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US lab reports it is on the cusp of major nuclear fusion breakthrough

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An experiment conducted earlier this month saw a small pellet of hydrogen isotopes heated to produce “more than 10 quadrillion watts of fusion power for 100 trillionths of a second”, according to the US National Ignition Facility.

A laboratory in the US is on the cusp of a breakthrough in nuclear fusion research which would see the fuel it generates release more energy than is needed to ignite it.

The US National Ignition Facility (NIF) confirmed that a successful experiment on 8 August “made a significant step” toward this goal, which is known as ignition

It saw light focused from the facility’s enormous laser systems – the size of three American football fields – on to a target smaller than a BB pellet made of deuterium and tritium, two isotopes of hydrogen with different numbers of neutrons.

This laser beam produced a hot spot on the pellet the diameter of a human hair, which generated “more than 10 quadrillion watts of fusion power for 100 trillionths of a second”.

As the pellet heated, it yielded 1.35 megajoules (MJ) of energy, approximately 70% of the laser energy beamed at it, and closer than ever before to the ignition point of an energy yield exceeding the 1.9 MJ from the laser.

The National Ignition Facility announced the experiment took place on 8 August
Image:The National Ignition Facility announced the experiment took place on 8 August. Pic: NIF

Nuclear fusion – the same process that occurs inside the hearts of stars – is a potentially completely green source of energy.

Unlike nuclear fission, the only type of nuclear power currently in use, which splits apart atoms such as uranium to capture the energy released, fusion merges two nuclei together to form a heavier element.

As the heavier element has less mass than the two nuclei which formed it, the excess mass is turned into energy, as explained by Einstein’s famous formula E = mc².

E = MC²

This formula means energy (E) equals mass (m) times the speed of light (c) squared (²).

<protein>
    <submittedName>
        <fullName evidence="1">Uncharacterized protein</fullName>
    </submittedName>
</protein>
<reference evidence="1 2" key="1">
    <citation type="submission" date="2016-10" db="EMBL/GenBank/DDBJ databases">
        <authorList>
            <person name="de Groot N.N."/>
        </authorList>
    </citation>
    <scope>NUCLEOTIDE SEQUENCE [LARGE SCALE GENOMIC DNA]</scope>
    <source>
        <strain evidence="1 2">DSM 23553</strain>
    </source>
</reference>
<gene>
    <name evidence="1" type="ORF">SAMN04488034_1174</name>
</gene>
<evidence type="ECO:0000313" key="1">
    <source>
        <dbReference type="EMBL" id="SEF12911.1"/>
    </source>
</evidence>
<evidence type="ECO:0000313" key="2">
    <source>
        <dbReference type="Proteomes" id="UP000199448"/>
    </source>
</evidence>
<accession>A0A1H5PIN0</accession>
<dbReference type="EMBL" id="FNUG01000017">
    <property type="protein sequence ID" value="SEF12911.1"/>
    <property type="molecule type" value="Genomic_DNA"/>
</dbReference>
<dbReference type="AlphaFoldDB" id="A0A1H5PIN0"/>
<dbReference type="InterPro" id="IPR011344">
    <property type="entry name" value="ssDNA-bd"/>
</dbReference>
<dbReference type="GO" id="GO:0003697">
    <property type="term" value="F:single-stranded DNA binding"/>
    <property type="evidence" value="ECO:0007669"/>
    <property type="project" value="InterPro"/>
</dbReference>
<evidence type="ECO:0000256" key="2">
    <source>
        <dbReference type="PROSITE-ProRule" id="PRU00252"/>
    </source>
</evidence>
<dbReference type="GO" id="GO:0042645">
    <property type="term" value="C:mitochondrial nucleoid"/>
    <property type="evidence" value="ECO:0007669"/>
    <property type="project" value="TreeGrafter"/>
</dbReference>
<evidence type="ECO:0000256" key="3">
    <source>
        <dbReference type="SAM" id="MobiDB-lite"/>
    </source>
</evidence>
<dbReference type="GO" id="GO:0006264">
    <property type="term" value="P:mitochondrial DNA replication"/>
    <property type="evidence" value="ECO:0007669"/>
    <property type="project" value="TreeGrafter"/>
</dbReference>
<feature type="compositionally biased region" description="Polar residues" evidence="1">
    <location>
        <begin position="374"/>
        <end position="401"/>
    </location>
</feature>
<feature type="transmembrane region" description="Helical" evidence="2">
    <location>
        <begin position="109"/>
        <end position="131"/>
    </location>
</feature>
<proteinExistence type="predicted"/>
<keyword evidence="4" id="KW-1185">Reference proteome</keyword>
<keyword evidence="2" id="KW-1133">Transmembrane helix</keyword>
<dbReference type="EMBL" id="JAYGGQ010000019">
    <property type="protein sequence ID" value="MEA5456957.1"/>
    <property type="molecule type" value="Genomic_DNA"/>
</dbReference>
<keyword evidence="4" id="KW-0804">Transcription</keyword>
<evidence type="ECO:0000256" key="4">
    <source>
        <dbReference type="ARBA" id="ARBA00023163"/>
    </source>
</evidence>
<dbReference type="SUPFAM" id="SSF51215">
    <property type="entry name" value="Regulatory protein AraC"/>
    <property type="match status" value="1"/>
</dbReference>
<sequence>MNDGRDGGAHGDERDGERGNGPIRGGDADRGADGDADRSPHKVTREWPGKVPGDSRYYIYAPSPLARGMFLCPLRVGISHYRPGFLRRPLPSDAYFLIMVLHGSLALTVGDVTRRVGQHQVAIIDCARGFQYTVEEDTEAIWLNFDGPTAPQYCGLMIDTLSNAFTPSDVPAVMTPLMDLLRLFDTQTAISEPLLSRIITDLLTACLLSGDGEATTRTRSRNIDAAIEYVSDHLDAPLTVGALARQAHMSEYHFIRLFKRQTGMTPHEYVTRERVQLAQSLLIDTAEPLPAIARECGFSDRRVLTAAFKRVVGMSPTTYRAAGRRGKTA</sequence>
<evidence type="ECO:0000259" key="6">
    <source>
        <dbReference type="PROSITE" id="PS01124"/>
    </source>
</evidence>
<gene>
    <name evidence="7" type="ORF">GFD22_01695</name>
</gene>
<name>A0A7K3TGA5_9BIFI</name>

It shows that energy and mass are equivalent, and allows scientists to calculate the energy produced by the loss of mass in nuclear experiments such as fusion reactions.

The speed of light is a universal constant and is the speed at which energy, such as electromagnetic radiation, always moves.

It is squared to reconcile the different measurements we use for space and time, although these are part of the same continuum in physics.

The enormous amounts of energy thus contained in even the smallest amounts of matter are key to why nuclear fusion is such a potentially powerful energy source.

Although the full scientific results of the research will be published in a peer-reviewed journal, the NIF’s initial analysis shows an eightfold improvement over experiments conducted in spring of this year, and a increase 25 times over the NIF’s record yield in 2018.

This result is a historic step forward for inertial confinement fusion research, opening a fundamentally new regime for exploration and the advancement of our critical national security missions,” said Kim Budil, the director of the Lawrence Livermore National Laboratory which houses the NIF.

“It is also a testament to the innovation, ingenuity, commitment and grit of this team and the many researchers in this field over the decades who have steadfastly pursued this goal.”

Ms Budil added: “For me it demonstrates one of the most important roles of the national labs – our relentless commitment to tackling the biggest and most important scientific grand challenges and finding solutions where others might be dissuaded by the obstacles.”

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Mars was doomed to become a barren lifeless planet from the beginning, says new study

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Evidence that water was once present on Mars has been mounting for decades, and this month NASA’s Perseverance rover collected rock samples which have all but confirmed groundwater flowed on the red planet.

Mars was born with a fatal flaw that doomed it to become a barren lifeless place, according to new research: it was always too small to retain large amounts of water.

Evidence that water was once present on Mars has been mounting for decades and this month NASA’s Perseverance rover collected rock samples which have all but confirmed groundwater flowed on the red planet.

But the space agency’s scientists weren’t sure whether that water was present for tens of thousands of years or for millions of years. Now, more scientists believe they can contribute to the understanding of why that water disappeared.

Billions of years ago there was an abundance of water on Mars
Image:Billions of years ago there is believed to have been an abundance of water on Mars

Mars is ostensibly located within the “habitable zone”, a distance from the sun which is neither too hot nor too cold to support liquid surface water and thus life – but it appears to support neither at the moment.